Results: Rapamycin affected the mTOR signalling pathway in mouse knee joints as indicated by the inhibition of ribosomal protein S6 phosphorylation, a target of mTOR and activation of LC3, a main marker of autophagy. The severity of cartilage degradation was significantly (p<0.01) reduced in the rapamycin-treated group compared with the control group and this was associated with a significant (p<0.05) decrease in synovitis. Rapamycin treatment also maintained cartilage cellularity and decreased ADAMTS-5 and interleukin-1β expression in articular cartilage.

Conclusions: These results suggest that rapamycin, at least in part by autophagy activation, reduces the severity of experimental osteoarthritis. Pharmacological activation of autophagy may be an effective therapeutic approach for osteoarthritis.
View Article and Find Full Text PDF

Download full-text PDF

Source
http://dx.doi.org/10.1136/annrheumdis-2011-200557DOI Listing
http://www.ncbi.nlm.nih.gov/pmc/articles/PMC3294168PMC
April 2012

Anterior cruciate ligament changes in the human knee joint in aging and osteoarthritis.

Arthritis Rheum 2012 Mar;64(3):696-704

Department of Molecular and Experimental Medicine,The Scripps Research Institute, La Jolla, CA 92037, USA.

Objective: The development and patterns of spontaneous age-related changes in the anterior cruciate ligament (ACL) and their relationship to articular cartilage degeneration are not well characterized. This study was undertaken to investigate the types and temporal sequence of age-related ACL changes and to determine their correlation with cartilage lesion patterns at all stages of osteoarthritis (OA) development in human knee joints without prior joint trauma.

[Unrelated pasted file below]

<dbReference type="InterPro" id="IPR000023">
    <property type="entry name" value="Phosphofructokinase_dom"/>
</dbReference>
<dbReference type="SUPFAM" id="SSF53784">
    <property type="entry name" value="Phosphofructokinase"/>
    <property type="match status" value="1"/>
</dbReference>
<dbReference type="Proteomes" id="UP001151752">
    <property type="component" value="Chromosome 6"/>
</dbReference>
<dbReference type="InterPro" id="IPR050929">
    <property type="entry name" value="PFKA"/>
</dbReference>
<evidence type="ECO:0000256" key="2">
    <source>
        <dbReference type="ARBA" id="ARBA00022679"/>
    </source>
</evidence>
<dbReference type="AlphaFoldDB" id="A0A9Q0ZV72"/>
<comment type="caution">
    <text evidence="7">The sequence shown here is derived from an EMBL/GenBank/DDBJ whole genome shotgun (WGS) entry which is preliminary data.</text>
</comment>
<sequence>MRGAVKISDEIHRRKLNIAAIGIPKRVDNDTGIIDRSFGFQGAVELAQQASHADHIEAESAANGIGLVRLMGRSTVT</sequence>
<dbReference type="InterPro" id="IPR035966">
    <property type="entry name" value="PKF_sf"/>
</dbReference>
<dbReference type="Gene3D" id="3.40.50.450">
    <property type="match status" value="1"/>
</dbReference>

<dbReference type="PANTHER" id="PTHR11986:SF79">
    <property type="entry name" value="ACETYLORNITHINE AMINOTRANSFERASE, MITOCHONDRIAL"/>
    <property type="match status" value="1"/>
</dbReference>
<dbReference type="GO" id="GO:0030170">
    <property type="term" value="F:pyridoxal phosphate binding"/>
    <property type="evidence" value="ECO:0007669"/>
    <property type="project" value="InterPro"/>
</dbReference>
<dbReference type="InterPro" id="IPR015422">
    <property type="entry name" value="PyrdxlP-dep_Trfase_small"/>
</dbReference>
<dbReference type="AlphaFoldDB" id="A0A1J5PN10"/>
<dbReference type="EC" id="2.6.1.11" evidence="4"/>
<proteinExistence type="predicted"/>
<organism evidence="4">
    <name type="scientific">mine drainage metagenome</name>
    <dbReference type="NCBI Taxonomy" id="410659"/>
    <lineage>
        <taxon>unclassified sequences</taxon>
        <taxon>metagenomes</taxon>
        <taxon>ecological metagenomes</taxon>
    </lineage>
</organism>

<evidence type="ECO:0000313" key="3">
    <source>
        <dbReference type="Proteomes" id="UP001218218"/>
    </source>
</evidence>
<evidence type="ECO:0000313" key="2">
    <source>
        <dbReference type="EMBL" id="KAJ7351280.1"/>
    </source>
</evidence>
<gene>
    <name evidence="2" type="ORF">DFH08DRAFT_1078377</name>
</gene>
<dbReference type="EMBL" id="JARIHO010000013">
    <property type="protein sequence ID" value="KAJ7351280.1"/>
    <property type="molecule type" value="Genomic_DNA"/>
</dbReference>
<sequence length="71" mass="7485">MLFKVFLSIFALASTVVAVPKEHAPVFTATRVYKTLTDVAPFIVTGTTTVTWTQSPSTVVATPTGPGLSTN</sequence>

Methods: Human knee joints (n = 120 from 65 donors ages 23-92) were obtained at autopsy, and ACLs and cartilage were graded macroscopically and histologically. Inflammation surrounding the ACL was assessed separately.

Results: Histologic ACL substance scores and ligament sheath inflammation scores increased with age. Collagen fiber disorganization was the earliest and most prevalent change. The severity of mucoid degeneration and chondroid metaplasia in the ACL increased with the development of cartilage lesions. A correlation between ACL degeneration and cartilage degeneration was observed, especially in the medial compartment of the knee joint.

Conclusion: Our findings indicate that ACL degeneration is highly prevalent in knees with cartilage defects and may even precede cartilage changes. Hence, ACL deficiencies may not only be important in posttraumatic OA, but may also be a feature associated with knee OA pathogenesis in general.
View Article and Find Full Text PDF

Download full-text PDF

Source
http://dx.doi.org/10.1002/art.33417DOI Listing
http://www.ncbi.nlm.nih.gov/pmc/articles/PMC3266452PMC
March 2012

Translational suppression of atrophic regulators by microRNA-23a integrates resistance to skeletal muscle atrophy.

J Biol Chem 2011 Nov 18;286(44):38456-38465. Epub 2011 Sep 18.

Division of Regenerative Medical Engineering, Center for Disease Biology and Integrative Medicine, Graduate School of Medicine, The University of Tokyo, Bunkyo, Tokyo 113-0033, Japan; Institute for Biomedical Engineering Consolidated Research Institute for Advanced Science and Medical Care, Waseda University, Shinjuku, Tokyo 162-0041, Japan; Venetian Institute of Molecular Medicine, 35129 Padova, Italy. Electronic address:

Muscle atrophy is caused by accelerated protein degradation and occurs in many pathological states. Two muscle-specific ubiquitin ligases, MAFbx/atrogin-1 and muscle RING-finger 1 (MuRF1), are prominently induced during muscle atrophy and mediate atrophy-associated protein degradation. Blocking the expression of these two ubiquitin ligases provides protection against muscle atrophy. Here we report that miR-23a suppresses the translation of both MAFbx/atrogin-1 and MuRF1 in a 3'-UTR-dependent manner. Ectopic expression of miR-23a is sufficient to protect muscles from atrophy in vitro and in vivo. Furthermore, miR-23a transgenic mice showed resistance against glucocorticoid-induced skeletal muscle atrophy. These data suggest that suppression of multiple regulators by a single miRNA can have significant consequences in adult tissues.
View Article and Find Full Text PDF

Download full-text PDF

Source
http://dx.doi.org/10.1074/jbc.M111.271270DOI Listing
http://www.ncbi.nlm.nih.gov/pmc/articles/PMC3207415PMC
November 2011